The administration understands the urgent need for more scientific research and plans to double the federal investment in key R&D agencies. Additionally, the Recovery Act gave the Department of Energy significant new research funding.
With our precious research dollars, the Department of Energy is seeking breakthroughs such as the following:
Gasoline and diesel-like biofuels generated from lumber waste, crop wastes, solid waste and nonfood crops
Automobile batteries with three times today's energy density that can survive 15 years of deep discharges
Photovoltaic solar power with a fully installed cost four times cheaper than today's technology
Computer design tools for commercial and residential buildings that enable reductions in energy consumption of up to 80 percent with investments that will pay for themselves in less than 10 years, and
Large-scale energy storage systems so that variable renewable energy sources such as wind or solar power can become base-load power generators
Drawing on Federal Resources
In addition to our base programs, the department has launched a broad research strategy that begins by drawing upon the incredible resources of our national laboratories. With the help of Congress and this committee, the department is also pursuing three new, complementary approaches to marshal the nation's brightest minds to accelerate energy breakthroughs.
The first approach is the Energy Frontier Research Centers, which are multiyear, multi-investigator scientific collaborations focused on overcoming known hurdles in basic science.
The second approach is the Advanced Research Projects Agency — Energy. ARPA-E uses a highly entrepreneurial funding model to explore potentially transformative technologies that are too risky for industry to fund. We have already funded several extremely exciting projects, including a liquid metal battery that could provide grid-scale energy storage, a new wind turbine that can achieve higher efficiencies with a smaller size, and a new approach to carbon capture inspired by an enzyme used by the human body to capture and transport carbon dioxide generated in our cells during metabolism to the lungs where it is exhaled.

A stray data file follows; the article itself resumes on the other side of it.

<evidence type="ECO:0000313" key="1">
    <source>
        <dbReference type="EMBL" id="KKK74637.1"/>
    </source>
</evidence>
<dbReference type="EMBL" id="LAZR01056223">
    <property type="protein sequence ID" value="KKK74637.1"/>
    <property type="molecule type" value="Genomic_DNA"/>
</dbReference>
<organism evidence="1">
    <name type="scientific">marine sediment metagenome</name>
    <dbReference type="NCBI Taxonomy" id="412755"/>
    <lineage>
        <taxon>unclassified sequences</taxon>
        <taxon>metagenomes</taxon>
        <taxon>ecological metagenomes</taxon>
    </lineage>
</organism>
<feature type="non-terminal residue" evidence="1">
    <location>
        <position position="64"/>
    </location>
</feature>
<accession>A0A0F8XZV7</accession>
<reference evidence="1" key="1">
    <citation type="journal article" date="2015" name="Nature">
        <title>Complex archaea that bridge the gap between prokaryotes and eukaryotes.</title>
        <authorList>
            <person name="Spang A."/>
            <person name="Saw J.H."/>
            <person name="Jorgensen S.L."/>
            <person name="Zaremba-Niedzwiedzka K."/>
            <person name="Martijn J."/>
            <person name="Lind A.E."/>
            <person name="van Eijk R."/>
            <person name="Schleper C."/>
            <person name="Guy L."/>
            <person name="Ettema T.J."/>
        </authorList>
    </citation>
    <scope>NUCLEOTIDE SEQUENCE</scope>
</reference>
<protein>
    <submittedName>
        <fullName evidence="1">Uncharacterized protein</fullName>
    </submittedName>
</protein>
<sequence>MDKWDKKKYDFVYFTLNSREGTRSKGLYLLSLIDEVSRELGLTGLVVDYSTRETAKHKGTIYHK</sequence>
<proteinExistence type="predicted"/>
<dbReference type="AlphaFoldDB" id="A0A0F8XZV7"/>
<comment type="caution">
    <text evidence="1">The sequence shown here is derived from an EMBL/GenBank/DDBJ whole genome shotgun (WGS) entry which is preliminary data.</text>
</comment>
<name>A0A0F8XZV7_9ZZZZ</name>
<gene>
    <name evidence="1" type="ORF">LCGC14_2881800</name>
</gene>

The third novel funding approach, Energy Innovation Hubs, will establish larger, highly integrated teams working to solve priority technology challenges. This work spans from basic research to engineering development so that the ideas can be quickly commercialized. With this more proactive approach to managing research, we are taking a page from America's great industrial laboratories in their heyday. Their achievements — from the transistor to the information theory that makes modern telecommunications possible — are evidence that we can build creative, highly integrated research teams that can accomplish more, faster, than researchers working separately.
The hubs will tackle three of the most important energy challenges we face: How can we derive fuels directly from sunlight in an efficient and economical way? How can we design, construct and retrofit commercial and residential buildings that are vastly more energy efficient than today's buildings? How can we use modeling and simulation technologies to make significant leaps forward in nuclear reactor design and engineering? The hubs are expected to begin work in 2010 and will be fully operational by 2011.
I am extremely excited about these programs, as well as the department's other research and development efforts. Today, the Department of Energy has assembled, and continues to recruit, a team of extraordinary talented individuals with technical depth and breadth. The shared camaraderie of this team is also beginning to break down decades of stove-piped thinking.
A New Approach
We are changing the way we do business at the DOE to improve customer responsiveness and the quality of our selection of competitive grants. As an example, in order to identify the best possible reviewers for the first round of ARPA-E proposals, I wrote a letter to many of the presidents of our research universities to ask for the names of their best scientists and engineers. We then called upon those people to help review the proposals, arguing that they should help us as part of their patriotic duty. The technical community responded heroically, and we were able to review 3,700 applications, conducting over 4.2 person years of work, in a few short weeks. That fact that we could only fund 1 percent of the applications speaks volumes that additional research support would be money well-spent.
To achieve our energy and climate goals, we need a strong and sustained commitment to research and development. These investments are needed for our country's future economic prosperity, energy security and environmental sustainability. I can assure you that I will do everything in my power to ensure that the Department of Energy will use these resources wisely.